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“Way more power” is Apple’s claim for the Late 2012 Mac mini, and that’s certainly true for the top-end quad-core i7-based model. It has the highest Geekbench score yet for a Mini at 10642 (vs. 6741 for last year’s 2.7 GHz dual-core i7 model), which is an impressive 58% better.
However, at the entry level, the dual-core 2.5 GHz i5 earns a 6638 score, just 5% faster than the 2.5 GHz. “A bit more power” might be a more realistic claim there. The 2012 Mac mini uses Intel HD Graphics 4000, which is a step up from the Intel 3000 in entry-level Mini – but a step down from the AMD Radeon HD 6630M GPU with 256 MB of dedicated video memory in last year’s top-end model.
Benchmarks will tell. Introducing Fusion Drive If you want way more performance, look to the $300 256 GB SSD or the new $250 1 TB Fusion Drive, which combines a 1 TB hard drive with 128 GB SSD. Fusion Drive treats the hard drive and SSD as a single 1.125 TB volume, storing the operating system and all included software on the SSD and initially putting everything else on the hard drive. It also reserves 4 GB of space on the SSD for use as a hard drive cache.
The brilliance of Fusion Drive is that the operating system keeps track of your work patterns and will move files, data, and applications to the SSD or back to the hard drive based on that information. Best of all, this is totally transparent to the end user.
To revive a phrase Apple has used for a long, long time, it just works. Maybe because this is brand new, unproven technology for Apple, there is no Fusion Drive option for the. Other Details This is the first time, the Mac mini has USB 3, which is up to 10x as fast as USB 2.0. The Mac mini uses the same USB SuperDrive as the MacBook Air and Retina MacBook models. There are four USB 3 ports, along with Thunderbolt, FireWire 800 (FireWire 400 devices can be used with a FireWire 800-to-400 cable or adapter), ethernet, HDMI, and SDXC for memory cards.
This is the last Mac mini to include built-in FireWire support. 4 GB of memory is standard, expandable to 16 GB. For power users, the i7 model can be ordered with a 2.6 GHz CPU for $100 additional. A server version of the 2.3 GHz quad-core i7 model is available with two 5400 rpm 1 TB hard drives and the server version of OS X 10.8.2 Mountain Lion.
The Mac mini doesn’t include a keyboard or mouse. Apple says buyers can plug in their favorite USB keyboard and mouse – or buy Apple’s offerings. Mac OS X includes support for the Windows alt and option keys to option and cmd respectively. Details • Introduced 2012.10.23 at US$599 (dual-core 2.5 GHz i5) and US$799 (quad-core 2.3 GHz i7), 2.6 GHz i7 build-to-order option adds $100 to i7 model. Replaced by on 2014.10.16.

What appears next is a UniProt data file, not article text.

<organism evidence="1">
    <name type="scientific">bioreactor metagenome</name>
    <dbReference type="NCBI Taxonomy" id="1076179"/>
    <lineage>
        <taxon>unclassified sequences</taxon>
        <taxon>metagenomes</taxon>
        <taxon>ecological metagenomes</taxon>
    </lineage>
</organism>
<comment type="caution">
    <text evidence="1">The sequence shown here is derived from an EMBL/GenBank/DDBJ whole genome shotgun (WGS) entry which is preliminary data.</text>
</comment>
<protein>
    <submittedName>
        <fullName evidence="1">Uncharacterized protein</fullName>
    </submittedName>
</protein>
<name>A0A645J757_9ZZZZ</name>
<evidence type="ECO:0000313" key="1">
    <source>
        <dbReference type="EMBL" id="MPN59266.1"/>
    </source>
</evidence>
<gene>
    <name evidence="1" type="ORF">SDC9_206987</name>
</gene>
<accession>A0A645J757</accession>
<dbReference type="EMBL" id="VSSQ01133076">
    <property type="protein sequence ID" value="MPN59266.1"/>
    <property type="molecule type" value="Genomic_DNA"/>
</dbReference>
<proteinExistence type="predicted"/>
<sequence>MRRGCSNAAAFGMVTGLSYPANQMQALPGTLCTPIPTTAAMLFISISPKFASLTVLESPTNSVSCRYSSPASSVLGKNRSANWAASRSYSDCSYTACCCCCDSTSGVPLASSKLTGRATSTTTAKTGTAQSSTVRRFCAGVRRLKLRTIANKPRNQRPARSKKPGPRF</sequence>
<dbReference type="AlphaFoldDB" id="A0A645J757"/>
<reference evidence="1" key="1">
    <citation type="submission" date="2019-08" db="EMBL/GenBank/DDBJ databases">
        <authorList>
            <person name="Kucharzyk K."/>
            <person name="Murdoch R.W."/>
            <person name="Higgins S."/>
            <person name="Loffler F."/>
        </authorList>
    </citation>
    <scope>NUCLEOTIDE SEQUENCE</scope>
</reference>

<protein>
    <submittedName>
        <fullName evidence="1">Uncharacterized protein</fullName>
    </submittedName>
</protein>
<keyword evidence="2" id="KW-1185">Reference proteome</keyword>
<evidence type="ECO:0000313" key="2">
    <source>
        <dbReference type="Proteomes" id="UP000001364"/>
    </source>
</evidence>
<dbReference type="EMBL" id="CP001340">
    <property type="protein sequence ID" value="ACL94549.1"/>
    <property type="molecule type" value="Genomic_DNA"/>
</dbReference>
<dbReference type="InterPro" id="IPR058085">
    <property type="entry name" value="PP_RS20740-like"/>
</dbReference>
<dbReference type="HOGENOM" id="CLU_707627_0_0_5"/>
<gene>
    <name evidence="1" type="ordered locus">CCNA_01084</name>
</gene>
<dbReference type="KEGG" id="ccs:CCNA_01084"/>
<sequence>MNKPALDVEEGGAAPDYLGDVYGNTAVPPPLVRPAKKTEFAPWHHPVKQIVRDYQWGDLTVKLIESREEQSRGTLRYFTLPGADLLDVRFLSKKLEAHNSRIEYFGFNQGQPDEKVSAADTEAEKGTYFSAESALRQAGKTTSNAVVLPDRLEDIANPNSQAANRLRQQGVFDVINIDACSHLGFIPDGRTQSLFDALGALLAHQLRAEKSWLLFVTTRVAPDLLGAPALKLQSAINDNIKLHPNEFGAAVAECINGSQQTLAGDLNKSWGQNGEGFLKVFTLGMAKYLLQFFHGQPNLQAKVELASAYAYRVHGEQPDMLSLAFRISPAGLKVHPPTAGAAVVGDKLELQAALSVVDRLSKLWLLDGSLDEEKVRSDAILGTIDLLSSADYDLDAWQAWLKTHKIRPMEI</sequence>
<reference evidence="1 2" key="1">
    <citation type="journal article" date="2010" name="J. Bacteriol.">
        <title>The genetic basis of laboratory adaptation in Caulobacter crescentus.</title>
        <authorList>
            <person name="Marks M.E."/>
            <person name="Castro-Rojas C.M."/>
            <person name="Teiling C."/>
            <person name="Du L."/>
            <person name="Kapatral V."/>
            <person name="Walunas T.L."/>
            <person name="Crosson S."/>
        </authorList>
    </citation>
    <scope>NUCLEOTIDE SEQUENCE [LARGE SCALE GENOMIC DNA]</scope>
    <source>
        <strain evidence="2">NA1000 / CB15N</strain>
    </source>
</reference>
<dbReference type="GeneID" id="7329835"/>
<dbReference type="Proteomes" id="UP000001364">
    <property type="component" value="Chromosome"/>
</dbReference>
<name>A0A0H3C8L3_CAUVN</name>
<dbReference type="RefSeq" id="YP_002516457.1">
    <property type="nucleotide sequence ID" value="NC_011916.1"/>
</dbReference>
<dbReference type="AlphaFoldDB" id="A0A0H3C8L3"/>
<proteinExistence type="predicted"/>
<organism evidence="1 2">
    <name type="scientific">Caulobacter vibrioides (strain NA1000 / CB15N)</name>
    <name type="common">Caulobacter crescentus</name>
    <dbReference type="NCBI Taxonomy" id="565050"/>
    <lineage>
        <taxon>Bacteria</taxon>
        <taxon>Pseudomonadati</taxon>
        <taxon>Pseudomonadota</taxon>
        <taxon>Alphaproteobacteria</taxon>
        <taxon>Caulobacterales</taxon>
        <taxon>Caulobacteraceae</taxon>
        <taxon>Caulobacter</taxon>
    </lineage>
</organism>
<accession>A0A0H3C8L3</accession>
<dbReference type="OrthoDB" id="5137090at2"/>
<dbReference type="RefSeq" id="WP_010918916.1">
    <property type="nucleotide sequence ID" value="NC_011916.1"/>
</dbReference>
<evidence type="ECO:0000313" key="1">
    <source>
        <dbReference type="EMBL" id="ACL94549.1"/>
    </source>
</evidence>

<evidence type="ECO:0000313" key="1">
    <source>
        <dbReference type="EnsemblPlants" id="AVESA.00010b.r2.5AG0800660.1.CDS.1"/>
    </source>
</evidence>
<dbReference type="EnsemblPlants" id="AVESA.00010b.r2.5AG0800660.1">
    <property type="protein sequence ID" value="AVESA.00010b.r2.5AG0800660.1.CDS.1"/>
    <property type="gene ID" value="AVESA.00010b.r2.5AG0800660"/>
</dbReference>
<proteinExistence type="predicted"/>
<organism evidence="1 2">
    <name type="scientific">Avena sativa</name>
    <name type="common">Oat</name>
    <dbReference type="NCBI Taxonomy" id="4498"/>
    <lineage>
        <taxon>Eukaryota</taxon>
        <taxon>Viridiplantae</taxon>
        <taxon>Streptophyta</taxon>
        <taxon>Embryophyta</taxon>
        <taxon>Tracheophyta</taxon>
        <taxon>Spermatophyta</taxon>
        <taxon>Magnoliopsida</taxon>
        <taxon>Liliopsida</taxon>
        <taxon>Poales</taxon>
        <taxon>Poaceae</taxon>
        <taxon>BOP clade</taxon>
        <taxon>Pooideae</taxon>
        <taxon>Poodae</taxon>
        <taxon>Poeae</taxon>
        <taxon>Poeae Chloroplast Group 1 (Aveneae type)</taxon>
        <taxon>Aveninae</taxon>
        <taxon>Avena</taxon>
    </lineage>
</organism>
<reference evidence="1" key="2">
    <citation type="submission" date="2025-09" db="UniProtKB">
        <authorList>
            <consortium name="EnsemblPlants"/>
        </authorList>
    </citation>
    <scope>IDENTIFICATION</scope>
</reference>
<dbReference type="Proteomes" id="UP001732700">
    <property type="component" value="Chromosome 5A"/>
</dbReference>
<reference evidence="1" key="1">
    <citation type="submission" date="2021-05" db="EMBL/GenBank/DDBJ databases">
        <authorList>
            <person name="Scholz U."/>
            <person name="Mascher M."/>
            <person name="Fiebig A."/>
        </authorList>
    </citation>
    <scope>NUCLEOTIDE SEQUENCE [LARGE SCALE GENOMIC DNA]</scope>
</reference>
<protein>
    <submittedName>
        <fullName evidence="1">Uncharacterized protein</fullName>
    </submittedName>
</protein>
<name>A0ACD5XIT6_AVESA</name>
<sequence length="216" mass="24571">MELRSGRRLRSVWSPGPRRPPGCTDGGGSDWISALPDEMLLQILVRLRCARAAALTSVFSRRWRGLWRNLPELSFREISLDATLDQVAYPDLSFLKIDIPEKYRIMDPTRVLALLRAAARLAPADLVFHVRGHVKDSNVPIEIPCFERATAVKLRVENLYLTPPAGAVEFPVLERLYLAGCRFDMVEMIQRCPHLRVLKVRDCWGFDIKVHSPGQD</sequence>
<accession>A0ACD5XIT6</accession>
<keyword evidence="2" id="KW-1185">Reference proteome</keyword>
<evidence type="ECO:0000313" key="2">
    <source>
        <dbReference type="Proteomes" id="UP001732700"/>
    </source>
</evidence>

• Part no.: MD387, MD388 • Model Identifier: Macmini6,1 (2.5 GHz i5), Macmini6,2 (2.3 GHz i7) Mac OS • Requires Mac OS X 10.8.2 or later • compatibility • AirPlay Mirroring is supported. • AirDrop is supported. • Power Nap is not supported.
Setup: I'm using a ASUS PB278QR (via thunderbolt to mini dp cable) with a 1080p monitor from acer (via hdmi) on a late 2012 mac mini. The thunderbolt to mini dp cable I'm using is from amazon and not an apple cable. Issue: For some reason, the computer sometimes fails to send a signal to the ASUS monitor when first trying to wake the computer up or turning it on.
Temporary solutions that sometimes work: • Sometimes sleeping the computer and waking it up again fixes it, sometimes it doesn't. • Sometimes plugging the hdmi cable into the ASUS from the acer, having it send a signal via hdmi and then plugging the cable back into the acer fixes it, sometimes it doesn't.
• Sometimes plugging the hdmi into the ASUS, having the computer send a signal to it via hdmi, switching the signal to dp, unplugging the hdmi and then plugging the hdmi back into the acer fixes it, sometimes it doesn't A potential pernament solution that I don't know how to do: implies that switching the monitor to using dp 1.1 might fix it but I'm not sure how to do this as I can't find this setting anywhere in the display's menu EDIT: When this happens, it's not that the monitor isn't detected by the computer it's that a signal isn't being sent to it.
Get the Source Code The Evolution project releases its source code as tarball files, from which Free Software distributors can create easily-installable binary packages for users. Most likely your Free Software distribution (Fedora, Mint, Ubuntu, etc.) already provides binary packages for Evolution. The following links are only for the source code. A detailed guide can be found on the sub-page.